"Willard Spiegelman is one of the few literary critics who understands not only how poets see but also how they think, feel, breathe--how they inhabit the world by inhabiting language. He writes with the elegance of the poets he admires most, and How Poets See the World is his best book yet."--James Longenbach, University of Rochester
"Willard Spiegelman's new book is a marvel of speculative energy. Poetry's descriptive task--finding the words that address both the world's textures and the poet's own sensibility, or what this critic calls the 'inconstant constancy' of things--is examined with a provocative eye for the subtle and profound differences among individual poets. For one, syntax is a style; for another, landscape replaces sexuality. Spiegelman provides fresh and compelling readings for a wide range of contemporary poets, and brings to this book a rare moral acumen, genuine sympathies, and a steady grasp of the emotional underpinnings and overtones of a poet's ambitions or of a poem's structure and effect. How Poets See the World is an eye-opening adventure, and sure to become a classic text."--J. D. McClatchy
"Contemporary criticism is abuzz with 'thing theory,' but only Willard Spiegelman has shown us how contemporary poets develop a language of things, at once particular and metaphoric, always faithful to sensation as a source of imagination's renewal. In this brilliant study Spiegelman explains one of the dominant rhetorical modes of our skeptical time and shows how daily attention to the visible world becomes a source of poetic power."--Bonnie Costello, Boston University

Product Description
Although readers of prose fiction sometimes find descriptive passages superfluous or boring, description itself is often the most important aspect of a poem. This book examines how a variety of contemporary poets use description in their work.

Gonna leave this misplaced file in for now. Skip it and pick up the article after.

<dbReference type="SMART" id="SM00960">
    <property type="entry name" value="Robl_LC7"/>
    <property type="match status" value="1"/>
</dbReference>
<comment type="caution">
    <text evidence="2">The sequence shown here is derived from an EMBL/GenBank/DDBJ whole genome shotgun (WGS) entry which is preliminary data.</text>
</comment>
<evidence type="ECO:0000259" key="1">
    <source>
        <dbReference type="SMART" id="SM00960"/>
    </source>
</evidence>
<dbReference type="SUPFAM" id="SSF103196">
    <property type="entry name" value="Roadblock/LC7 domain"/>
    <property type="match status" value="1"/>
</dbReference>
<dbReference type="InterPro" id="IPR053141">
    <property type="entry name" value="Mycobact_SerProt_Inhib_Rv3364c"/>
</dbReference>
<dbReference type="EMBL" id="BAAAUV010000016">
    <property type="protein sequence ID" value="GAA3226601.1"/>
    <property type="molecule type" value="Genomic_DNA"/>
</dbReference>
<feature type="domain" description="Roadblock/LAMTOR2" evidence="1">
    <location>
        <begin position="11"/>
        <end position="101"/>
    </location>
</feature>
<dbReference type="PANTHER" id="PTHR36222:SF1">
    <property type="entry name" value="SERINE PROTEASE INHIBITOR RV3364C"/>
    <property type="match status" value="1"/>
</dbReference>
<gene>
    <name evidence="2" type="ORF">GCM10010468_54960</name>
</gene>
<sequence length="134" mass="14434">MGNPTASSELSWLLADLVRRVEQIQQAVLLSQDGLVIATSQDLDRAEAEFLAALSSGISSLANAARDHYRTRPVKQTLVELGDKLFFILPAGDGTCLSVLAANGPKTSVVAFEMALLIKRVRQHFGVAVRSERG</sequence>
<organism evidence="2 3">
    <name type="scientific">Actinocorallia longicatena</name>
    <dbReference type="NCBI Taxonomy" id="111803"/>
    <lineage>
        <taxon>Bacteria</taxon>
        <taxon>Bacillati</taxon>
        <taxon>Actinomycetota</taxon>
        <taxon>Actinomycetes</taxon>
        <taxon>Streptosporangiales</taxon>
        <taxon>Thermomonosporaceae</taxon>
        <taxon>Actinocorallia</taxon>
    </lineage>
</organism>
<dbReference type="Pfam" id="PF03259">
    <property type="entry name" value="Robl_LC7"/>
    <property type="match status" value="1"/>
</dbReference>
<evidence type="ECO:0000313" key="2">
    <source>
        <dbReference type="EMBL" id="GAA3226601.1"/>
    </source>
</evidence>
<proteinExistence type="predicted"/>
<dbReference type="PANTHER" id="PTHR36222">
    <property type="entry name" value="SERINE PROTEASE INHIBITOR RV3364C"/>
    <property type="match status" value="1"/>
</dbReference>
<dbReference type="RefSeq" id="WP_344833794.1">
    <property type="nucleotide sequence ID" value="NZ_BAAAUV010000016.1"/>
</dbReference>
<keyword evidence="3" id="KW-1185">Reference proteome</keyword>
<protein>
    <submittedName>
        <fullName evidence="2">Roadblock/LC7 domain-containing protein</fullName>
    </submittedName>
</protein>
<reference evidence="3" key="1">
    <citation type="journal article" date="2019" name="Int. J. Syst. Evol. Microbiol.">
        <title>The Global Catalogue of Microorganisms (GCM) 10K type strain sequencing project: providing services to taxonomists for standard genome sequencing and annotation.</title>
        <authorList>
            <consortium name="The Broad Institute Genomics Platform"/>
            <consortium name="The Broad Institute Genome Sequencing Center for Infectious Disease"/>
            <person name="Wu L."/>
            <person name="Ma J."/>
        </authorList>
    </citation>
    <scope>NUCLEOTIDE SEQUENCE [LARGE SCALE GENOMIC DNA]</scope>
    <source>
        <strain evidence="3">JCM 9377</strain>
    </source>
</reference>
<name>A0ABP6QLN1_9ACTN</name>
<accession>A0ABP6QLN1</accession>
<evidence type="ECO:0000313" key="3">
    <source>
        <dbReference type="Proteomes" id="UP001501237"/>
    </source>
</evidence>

Description has been the great burden of poetry. How do poets see the world? How do they look at it? What do they look for? Is description an end in itself, or a means of expressing desire? Ezra Pound demanded that a poem should represent the external world as objectively and directly as possible, and William Butler Yeats, in his introduction to The Oxford Book of Modern Verse (1936), said that he and his generation were rebelling against, inter alia, "irrelevant descriptions of nature" in the work of their predecessors. The poets in this book, however, who are distinct in many ways from one another, all observe the external world of nature or the reflected world of art, and make relevant poems out of their observations.
This study deals with the crisp, elegant work of Charles Tomlinson, the swirling baroque poetry of Amy Clampitt, the metaphysical meditations of Charles Wright from a position in his backyard, the weather reports and landscapes of John Ashbery, and the "new way of looking" that Jorie Graham proposes to explore in her increasingly fragmented poems. All of these poets, plus others (Gary Snyder, Theodore Weiss, Irving Feldman, Richard Howard) who are dealt with more briefly, attend to what Wallace Stevens, in a memorable phrase, calls "the way things look each day." The ordinariness of daily reality is the beginning of the poets' own idiosyncratic, indeed unique, visions and styles.